It's fair to say that, even if an equal number of immigrants are coming to Seattle from states other than California, the Californians may be having a bigger impact with their conspicuous real estate wealth and equally conspicuous life styles.

The first wave of immigrants, especially, seemed to alienate natives with shows of excess. They came waving cash, flashing tans and generally crowing about having caught the golden ring.

Now, the conquering hero stance is out, humility and discretion are in. The new immigrants don't talk about money if they can help it.

Bradley said she and her husband, John, make a point of saying they have made a decision to own only one car: a 17-year-old VW square-back.

When people say to her, "I suppose you find our city cheap," she emphatically declares that she does not. She adds for good measure: "I wear blue jeans from Montgomery Ward and we go out for pizza maybe once a week. I think we'll fit in real well."

Groveling for acceptance is a price the Bradleys are willing to pay in exchange for their new-found views of Puget Sound and the Olympic mountains from their $180,000 West Seattle home. At night, the well-lit car ferries churning across the sound look like floating candelabra, Bradley said.

Another recent arrival--who asked not to be named because "I don't want to be punished even more"--said she did not attend a block party in her new neighborhood for fear the conversation would get around to real estate and she would be forced to reveal that she recently sold one house in San Francisco and bought seven in Seattle.

Although she has taken pains to keep a low profile, she thinks her neighbors have still managed to identify her as one of those obscenely fortunate equity aliens.

"You feel the animosity, you really do," she said.

With rumors circulating that local employers are throwing away resumes from Californians, some newcomers try to conceal their California affiliations. The former San Franciscan, who was born in Prague, relies on her Eastern European accent to get her off the hook. When people ask "Where are you from?" she tells them "Czechoslovakia."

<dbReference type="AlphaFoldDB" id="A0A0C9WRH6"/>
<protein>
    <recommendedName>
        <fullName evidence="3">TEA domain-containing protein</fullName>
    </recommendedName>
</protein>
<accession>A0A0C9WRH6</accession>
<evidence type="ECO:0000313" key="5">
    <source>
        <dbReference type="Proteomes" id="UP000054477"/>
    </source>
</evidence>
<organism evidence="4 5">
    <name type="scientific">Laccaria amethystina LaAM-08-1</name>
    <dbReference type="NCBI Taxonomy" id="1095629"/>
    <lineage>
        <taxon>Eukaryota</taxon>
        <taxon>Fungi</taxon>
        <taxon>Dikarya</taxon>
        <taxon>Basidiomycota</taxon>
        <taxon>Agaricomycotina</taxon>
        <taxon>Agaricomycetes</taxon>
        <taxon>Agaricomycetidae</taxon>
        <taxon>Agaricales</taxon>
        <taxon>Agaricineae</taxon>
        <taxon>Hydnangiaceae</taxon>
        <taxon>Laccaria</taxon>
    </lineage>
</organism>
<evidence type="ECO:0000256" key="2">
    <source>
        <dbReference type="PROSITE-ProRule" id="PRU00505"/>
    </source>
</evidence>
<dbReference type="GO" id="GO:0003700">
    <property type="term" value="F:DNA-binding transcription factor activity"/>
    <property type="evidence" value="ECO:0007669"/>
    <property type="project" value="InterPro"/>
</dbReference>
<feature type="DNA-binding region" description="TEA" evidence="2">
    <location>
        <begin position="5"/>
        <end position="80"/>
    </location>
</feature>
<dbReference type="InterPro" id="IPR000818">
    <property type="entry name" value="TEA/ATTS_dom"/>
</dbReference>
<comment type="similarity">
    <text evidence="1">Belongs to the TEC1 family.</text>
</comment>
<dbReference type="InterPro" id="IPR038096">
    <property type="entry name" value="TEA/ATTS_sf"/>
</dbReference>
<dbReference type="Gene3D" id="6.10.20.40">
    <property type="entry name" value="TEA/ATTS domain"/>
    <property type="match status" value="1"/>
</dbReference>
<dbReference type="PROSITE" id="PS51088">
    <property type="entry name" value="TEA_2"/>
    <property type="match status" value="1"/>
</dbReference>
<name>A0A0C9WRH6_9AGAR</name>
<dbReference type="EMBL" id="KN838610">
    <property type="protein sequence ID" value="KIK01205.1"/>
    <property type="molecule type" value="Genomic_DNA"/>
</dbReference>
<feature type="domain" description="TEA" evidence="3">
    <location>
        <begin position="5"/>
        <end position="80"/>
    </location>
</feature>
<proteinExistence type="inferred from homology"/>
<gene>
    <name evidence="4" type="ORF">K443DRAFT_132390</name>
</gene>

Victims of the equity exile backlash attribute the recent rash of antagonism to a single anti-California crusader, Emmett Watson, a 70-year-old columnist for the Seattle Times, responsible for the keep-Californians-out campaign and much of the anti-California rhetoric in vogue in the city.

Watson, a Seattle native, is a well-known character around the Pike Place Public Market, a waterfront landmark where he lives and works. He's easily recognized with his unruly white hair, and--as some of the offended newcomers have noted--a somewhat sour expression that suits his crusty persona.

He explained that he has written columns opposing growth in Seattle for almost 30 years, beginning long before the current crop of Californians rolled into town and took offense at his tongue-in-cheek tactics.

His keep-Californians-out tirade brought down a storm of protest unequaled by anything in his career, Watson said. He was accused by readers of being bigoted, racist ("I didn't know Californians are a race," he wrote later), discriminatory and downright cantankerous.

"Had the decision been left up to Emmett Watson," one letter writer said, "I doubt we'd have a Statue of Liberty greeting the tired, huddled masses."

Ignoring his fish and chips in favor of cigarettes and coffee, Watson said the Californians missed the joke.

"They just came in in the middle of the movie," he said, adding that he was only kidding when he suggested the city levy "a stiff head tax" on California immigrants.

And neither was he serious, he said, in proposing that city officials monitor the habits of new arrivals by fitting them with the sort of electronic ankle bracelets worn by convicted criminals.